ENFP Inferior Function: Understanding the ENFPs Introverted Sensing (Si)

Our inferior function is the one we often push aside the most, and find it the most difficult to fully grasp. While our inferior does seem to be underutilized, this isn’t entirely the case. This function is used in different ways and has a tendency to come out differently simply because it is in the 4 position in our functions stack. That doesn’t mean it won’t still play an important role in our lives and behaviors, as especially we we grow and mature. As people work on personal growth and understanding, it can cause this function to become more useful in their lives and help them to process things in a much more balanced manner. In reality, even our “weakest” function has an important role to play in our behaviors, and does in fact show itself more than we outwardly notice.

The ENFPs inferior function is their introverted sensing (Si), which deals with comparing past experiences and finding patterns within them. This helps people to take in information about the present and tie it into past information, giving them a good idea of how things will pan out because of it. This is something which the ENFP uses in a more subconscious manner, and in less obvious ways than people who use it as their dominant function. It can seem like ENFPs don’t really focus on this function, only because they are so focused on moving forward and seeing patterns in the outside world around them, rather than internalized comparisons. While this isn’t a function the ENFP gravitates towards in order to make important decisions, it is still utilized in different and important ways.

What Is Introverted Sensing (Si)

Introverted sensing or Si, is very much focused on an internal perception of the outside world. It focuses on past experiences and connects them to the present as well as the future. Someone who uses introverted sensing as their dominant function can be rather stuck in past knowledge, always connecting things back to something which has happened before. This can cause them to be a bit fearful of trying new things at times, since they want to stick to what they know and are sure of. Often this just helps the individual connect things to the past and their own experiences in order to predict the best future choices for them. It can help them to figure out where there might be inconsistencies or changes in their environment. This helps the Si user recognize when something isn’t right or when they need to adjust to their environment somehow. This is a function which focuses on personal experiences a lot, and helps the user to decide which direction makes the most sense of them and what they are comfortable with. This doesn’t make them incapable of adjusting to change or of experiencing new things, they just have a tendency to connect those experiences to something personal from the past. This also makes strong Si individuals rather connected to things that make them feel nostalgic, and so they can be truly drawn to situations and memories from the past. They don’t like letting go of those feelings or thoughts, and enjoy reminiscing with loved ones.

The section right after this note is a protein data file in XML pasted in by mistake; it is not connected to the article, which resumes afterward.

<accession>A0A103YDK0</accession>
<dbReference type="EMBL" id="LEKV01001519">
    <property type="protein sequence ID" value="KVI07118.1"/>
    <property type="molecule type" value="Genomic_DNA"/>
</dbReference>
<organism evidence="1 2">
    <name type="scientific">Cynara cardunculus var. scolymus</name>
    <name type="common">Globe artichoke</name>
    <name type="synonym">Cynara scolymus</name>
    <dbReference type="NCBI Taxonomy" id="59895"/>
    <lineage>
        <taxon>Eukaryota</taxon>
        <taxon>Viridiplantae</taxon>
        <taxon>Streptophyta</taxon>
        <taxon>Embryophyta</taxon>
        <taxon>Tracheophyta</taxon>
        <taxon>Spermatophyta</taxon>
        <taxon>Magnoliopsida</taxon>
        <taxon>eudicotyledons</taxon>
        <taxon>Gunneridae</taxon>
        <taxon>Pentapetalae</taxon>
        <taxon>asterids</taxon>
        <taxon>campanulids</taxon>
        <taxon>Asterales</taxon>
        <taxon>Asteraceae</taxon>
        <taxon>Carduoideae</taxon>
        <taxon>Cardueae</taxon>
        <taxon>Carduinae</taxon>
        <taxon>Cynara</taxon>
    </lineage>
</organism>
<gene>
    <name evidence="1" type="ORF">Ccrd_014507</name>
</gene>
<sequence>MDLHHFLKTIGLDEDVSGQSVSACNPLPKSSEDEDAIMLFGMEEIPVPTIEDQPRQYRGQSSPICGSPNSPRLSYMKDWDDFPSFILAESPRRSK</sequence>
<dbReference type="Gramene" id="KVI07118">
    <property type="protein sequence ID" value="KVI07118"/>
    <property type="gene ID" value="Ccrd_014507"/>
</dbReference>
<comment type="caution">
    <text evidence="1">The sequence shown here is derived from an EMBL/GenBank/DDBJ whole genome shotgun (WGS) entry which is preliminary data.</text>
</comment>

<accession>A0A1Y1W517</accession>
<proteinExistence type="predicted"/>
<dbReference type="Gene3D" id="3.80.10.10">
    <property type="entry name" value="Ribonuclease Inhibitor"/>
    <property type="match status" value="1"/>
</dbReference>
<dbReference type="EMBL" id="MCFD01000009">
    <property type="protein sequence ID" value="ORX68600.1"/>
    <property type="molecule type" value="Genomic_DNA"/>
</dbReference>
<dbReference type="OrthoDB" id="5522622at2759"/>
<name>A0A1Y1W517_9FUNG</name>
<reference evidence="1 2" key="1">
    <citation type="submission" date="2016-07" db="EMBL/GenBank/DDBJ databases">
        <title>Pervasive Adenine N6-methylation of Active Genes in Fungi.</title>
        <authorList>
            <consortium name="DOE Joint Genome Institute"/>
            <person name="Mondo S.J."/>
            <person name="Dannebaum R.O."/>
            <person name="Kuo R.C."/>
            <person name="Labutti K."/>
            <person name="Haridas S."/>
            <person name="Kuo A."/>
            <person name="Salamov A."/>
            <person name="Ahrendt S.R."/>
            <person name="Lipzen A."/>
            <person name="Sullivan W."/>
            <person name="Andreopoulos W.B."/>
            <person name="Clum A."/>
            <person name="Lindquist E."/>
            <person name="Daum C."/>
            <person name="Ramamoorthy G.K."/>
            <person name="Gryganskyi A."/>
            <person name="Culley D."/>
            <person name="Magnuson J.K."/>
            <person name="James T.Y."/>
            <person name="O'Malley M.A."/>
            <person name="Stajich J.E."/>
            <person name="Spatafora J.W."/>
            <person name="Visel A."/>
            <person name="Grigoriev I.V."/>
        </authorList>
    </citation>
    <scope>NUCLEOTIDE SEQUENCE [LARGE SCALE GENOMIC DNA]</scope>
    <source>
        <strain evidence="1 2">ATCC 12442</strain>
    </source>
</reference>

The Role of the ENFPs Inferior Function

For the ENFP the use of their inferior introverted sensing function actually help maintain a sense of balance for their dominant extraverted intuition. ENFPs can become so caught up in new ideas and experiences that they struggle to find a sense of middle ground, and instead bounce around from one thing to the next without much hesitation. While being curious and somewhat spontaneous is part of the ENFPs personality, they also do well with a bit of balance. The combination of their Ne and Si helps them to find this healthy mindset and gives them a connection to the past as well. It helps the ENFP remember details and experiences, knowing when these patterns are meaningful to them personally and not just the world around them. For the ENFP introverted sensing plays an important role in remembering past details about the people they love and care for, little things like their birthdays or special memories they share with them. This is something which often works in the background, and records these past experiences and memories in connection with the people they are closest to. 

This is something which works subconsciously for the ENFP as well, and can help them in moments when it is most necessary. They don’t use Si as their dominant function, and so they wouldn’t feel right allowing it to take control all of the time. While it might not be a constant for them, they do utilize Si in moments where they need remember methodical steps and details for certain work that needs to get done. While ENFPs are not often seen as organized or detail-oriented people, there are times when they have to able to focus on smaller steps in order to get things done in a certain order or process.

The ENFP Grip

When the ENFP is under extreme stress or has applied too much pressure to their dominant function, they can go into their grip mode. This causes the ENFP to focus much more on their introverted sensing function, and they behave differently from their norm. The ENFP can become focused on small details, constantly trying to connect with things that make them feel nostalgic. They are drawn to things that comfort them, and don’t want to seek out new experiences in the same way they normally do. During this time the ENFP stops using their Si in healthy ways, and instead uses it to seek out “facts” and can become obsessed over smaller and less important details. They can become rather methodical, searching out information in ways which can even come across as harsh to those around them. Instead of using that Si to connect with loved ones and past experiences, they become hyper-focused on proving their Ne theories and can come up with ways to prove what seems to be paranoid thoughts.


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